Sunday, November 15, 2009

The Thorndike Slayer

When you research a book, for instance lets say
Return to Smuttynose Island, a standalone tale
of 2 Norwegian Women that got butchered with
an axe, one dark night in 1873; you are bound
to come across side stories along the way. This
is exactly what happened with my soon to be
released book on Axe murders of Maine. I found
out that when they hung Wagner on the Gallows,
he did not walk the road alone. He was
accompanied there and into eternity, with
a man from the small town of Thorndike.
Who 3 months after the fateful night on
Smuttynose, took an axe to his own brother,
sister-in-law and baby girl. This next article
is a teaser to the standalone chapter included
in the book which details the first articles,
the trial, and finally the execution alongside
Maine's biggest villain, Louis Wagner.



June 19, 1873

More About the Thorndike Slaughter.

The farm of the Gordon's lies on the road between Nelson Harmon's Corner and Thorndike Station distant less than half mile from each. It is pleasantly located with two-story house, a nice barn and convenient out buildings connecting the two. In this once happy home desolation reigns, and three lie cold in death, their mutilated bodies to be consigned to one common grave today at 10 o'clock. Crowds of people continue to visit the scene of the murder, and the funeral will be largely attended from adjoining towns, and the people of Thorndike will turn out en masse.

Almon Gordon was 26 years old, his wife 23. and the child killed outright was 17 months old, a fair-haired, curly-headed incarnate could strike--especially with such a bludgeon as an axe. The oldest a boy 5 years old lay in a crib in the same bedroom with its parents--the other child being in bed with them, and this received a blow from the edge of the axe, across the forehead cutting a deep gash clear across the forehead cutting a deep gash clear above the eyes mid way to roots of the hair, and from this cut, fractures of the skull extend transversely. Doubtless the murderer struck a glancing blow at this innocent as he lay in the sweet sleep of childhood, and seeing the bloody gash made supposed he had accomplished its destruction. The child was alive yesterday.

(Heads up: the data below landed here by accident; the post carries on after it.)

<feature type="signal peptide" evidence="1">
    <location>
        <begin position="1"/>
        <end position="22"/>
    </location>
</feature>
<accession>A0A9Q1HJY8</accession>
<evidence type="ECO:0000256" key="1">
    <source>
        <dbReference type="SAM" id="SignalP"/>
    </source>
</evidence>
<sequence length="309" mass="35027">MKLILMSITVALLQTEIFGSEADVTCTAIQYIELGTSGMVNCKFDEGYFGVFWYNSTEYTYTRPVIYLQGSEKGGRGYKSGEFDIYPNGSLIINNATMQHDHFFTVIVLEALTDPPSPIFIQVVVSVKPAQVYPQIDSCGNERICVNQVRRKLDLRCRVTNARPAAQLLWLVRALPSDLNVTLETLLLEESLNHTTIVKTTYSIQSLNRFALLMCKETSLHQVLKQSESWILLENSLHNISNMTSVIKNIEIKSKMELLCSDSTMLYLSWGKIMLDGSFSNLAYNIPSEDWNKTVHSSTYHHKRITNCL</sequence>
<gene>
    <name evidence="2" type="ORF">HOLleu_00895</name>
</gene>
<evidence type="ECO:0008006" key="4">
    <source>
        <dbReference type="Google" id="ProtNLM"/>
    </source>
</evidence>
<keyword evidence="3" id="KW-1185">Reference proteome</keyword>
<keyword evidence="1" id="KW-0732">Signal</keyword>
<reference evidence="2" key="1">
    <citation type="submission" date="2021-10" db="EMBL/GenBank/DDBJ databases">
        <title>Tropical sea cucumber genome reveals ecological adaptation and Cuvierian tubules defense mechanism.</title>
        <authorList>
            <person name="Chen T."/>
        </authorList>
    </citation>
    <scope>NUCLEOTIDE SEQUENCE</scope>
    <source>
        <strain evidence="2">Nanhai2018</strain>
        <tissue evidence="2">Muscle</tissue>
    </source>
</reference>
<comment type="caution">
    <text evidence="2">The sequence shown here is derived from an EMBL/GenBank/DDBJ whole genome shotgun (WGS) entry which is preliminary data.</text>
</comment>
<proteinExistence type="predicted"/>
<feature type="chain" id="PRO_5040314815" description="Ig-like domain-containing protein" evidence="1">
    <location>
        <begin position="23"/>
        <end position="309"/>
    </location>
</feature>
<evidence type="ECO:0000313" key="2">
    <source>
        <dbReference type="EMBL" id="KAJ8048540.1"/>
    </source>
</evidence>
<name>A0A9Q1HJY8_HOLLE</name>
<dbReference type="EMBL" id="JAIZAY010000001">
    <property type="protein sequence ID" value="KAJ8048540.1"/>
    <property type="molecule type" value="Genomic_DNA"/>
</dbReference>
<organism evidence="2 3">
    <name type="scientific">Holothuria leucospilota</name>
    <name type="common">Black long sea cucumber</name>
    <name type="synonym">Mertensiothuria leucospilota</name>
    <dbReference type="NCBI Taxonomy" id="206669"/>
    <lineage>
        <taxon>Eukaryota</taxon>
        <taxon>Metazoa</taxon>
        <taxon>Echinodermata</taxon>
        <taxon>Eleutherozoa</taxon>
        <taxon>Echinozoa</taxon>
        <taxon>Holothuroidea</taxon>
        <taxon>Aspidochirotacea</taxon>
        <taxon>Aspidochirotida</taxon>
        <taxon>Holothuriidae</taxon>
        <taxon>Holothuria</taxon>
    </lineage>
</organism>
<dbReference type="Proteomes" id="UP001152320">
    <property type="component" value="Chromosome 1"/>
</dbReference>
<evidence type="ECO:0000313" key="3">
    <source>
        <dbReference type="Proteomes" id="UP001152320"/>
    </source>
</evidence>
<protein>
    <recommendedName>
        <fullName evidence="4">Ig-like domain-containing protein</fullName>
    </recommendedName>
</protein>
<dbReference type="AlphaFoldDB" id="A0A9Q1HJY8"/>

Almon Gordon has a bruise made by poll of the axe on his forehead near the hair, and a deep cut in top of the head made by the blade, where in his horrid earnestness for destruction, the wretch turned the instrument after stunning his victim and drove the blade into the brain, several minor bruises are also found upon his head, which shows the determination of the fiend who operated here.

Mrs. Gordon received a blow from the poll of the axe in the center of the forehead, which crashed in upon the brain, the whole poll of the heavy axe tearing through the skull.

The little child which was in the same bed had several bruises upon it, and is the most disfigured by fire of any of the bodies, being the last one rescued from the burning beds. It appears that the beds and bodies were sprinkled with kerosene oil previous to setting on fire.